Kwarteng to shoot down prospect of electronic strike ballots

The Business Secretary is expected to claim the method could be manipulated by ‘ill-intentioned’ states.

Business Secretary Kwasi Kwarteng (Jeff Overs/BBC/PA)
Business Secretary Kwasi Kwarteng (Jeff Overs/BBC/PA)

The Business Secretary is set to shoot down the prospect of unions holding electronic strike ballots, citing concerns the votes could be vulnerable to a “malevolent attack” from foreign states.

An independent review of electronic balloting back in 2017, led by former chief fire and rescue adviser Sir Ken Knight, concluded the method should be “examined in test conditions before it is introduced under any live situation or fully rolled out”, and only for non-statutory votes.

The Government said at the time it would consider the recommendations and consult with experts from relevant organisations before responding.

Three years on, in 2020, the Trades Union Congress (TUC) mocked ministers for the lengthy wait for their verdict, saying their response “must be lost in the post”.

The TUC argued in favour of e-ballots, making the case the law as it stands “remains stuck firmly in the pre-digital era”.

But Kwasi Kwarteng is now expected to formally reject the idea, The Telegraph reported, alluding to the potential for such ballots to be manipulated by “ill-intentioned” states.

There is a real threat of malevolent attack on Britain’s IT systems, whether from criminals, those seeking to frustrate users or from those directly or indirectly employed by ill-intentioned foreign states

Sir Ken Knight

Sir Ken said in his report he did not find a “compelling case to move directly to the introduction of e-balloting” for industrial action, but if ministers were minded to consider this, “it would be sensible to carry out some tests first”.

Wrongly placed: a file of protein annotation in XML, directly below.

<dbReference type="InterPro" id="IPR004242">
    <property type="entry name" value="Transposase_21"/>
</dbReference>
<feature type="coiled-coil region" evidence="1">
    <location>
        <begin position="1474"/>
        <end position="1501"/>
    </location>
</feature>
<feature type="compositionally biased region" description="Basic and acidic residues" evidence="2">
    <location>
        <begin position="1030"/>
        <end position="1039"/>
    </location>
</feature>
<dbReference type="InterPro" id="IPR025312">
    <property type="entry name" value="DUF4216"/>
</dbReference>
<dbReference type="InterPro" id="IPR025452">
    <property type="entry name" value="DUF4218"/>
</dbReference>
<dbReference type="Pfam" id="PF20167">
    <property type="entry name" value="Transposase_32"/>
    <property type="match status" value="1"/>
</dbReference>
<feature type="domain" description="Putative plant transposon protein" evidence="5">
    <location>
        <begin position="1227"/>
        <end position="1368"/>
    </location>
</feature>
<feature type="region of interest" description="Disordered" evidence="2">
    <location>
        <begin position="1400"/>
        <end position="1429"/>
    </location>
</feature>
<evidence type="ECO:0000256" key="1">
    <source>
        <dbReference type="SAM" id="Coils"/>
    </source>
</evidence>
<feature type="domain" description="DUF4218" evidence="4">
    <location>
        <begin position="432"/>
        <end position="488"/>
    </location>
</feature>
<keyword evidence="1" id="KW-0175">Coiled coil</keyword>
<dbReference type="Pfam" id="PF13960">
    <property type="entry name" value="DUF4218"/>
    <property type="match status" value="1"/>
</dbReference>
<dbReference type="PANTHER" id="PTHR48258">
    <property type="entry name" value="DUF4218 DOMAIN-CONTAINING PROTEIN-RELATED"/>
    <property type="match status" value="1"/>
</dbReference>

However the PA news agency understands Mr Kwarteng will not even approve a trial of the method.

The Business Secretary is expected to cite Sir Ken’s concerns, set out in the report, that “there is a real threat of malevolent attack on Britain’s IT systems, whether from criminals, those seeking to frustrate users or from those directly or indirectly employed by ill-intentioned foreign states”.

The Telegraph said it had been told by an ally of Mr Kwarteng that the move to e-ballots would be “complete insanity”, arguing:  “Hostile states are looking for every opportunity to destabilise Britain’s economy, so this is absolutely the last thing Kwasi is going to take forward.”

It comes in a week Britain has been crippled by strikes on the railways, while holidaymakers face further disruption over the summer as British Airways workers based at Heathrow have backed industrial action in a dispute over pay.

A spokesperson for the Department for Business, Energy and Industrial Strategy said: “We launched a review into the safety and security of electronic balloting for industrial action in 2017. Ministers have yet to respond but will do so in due course.”

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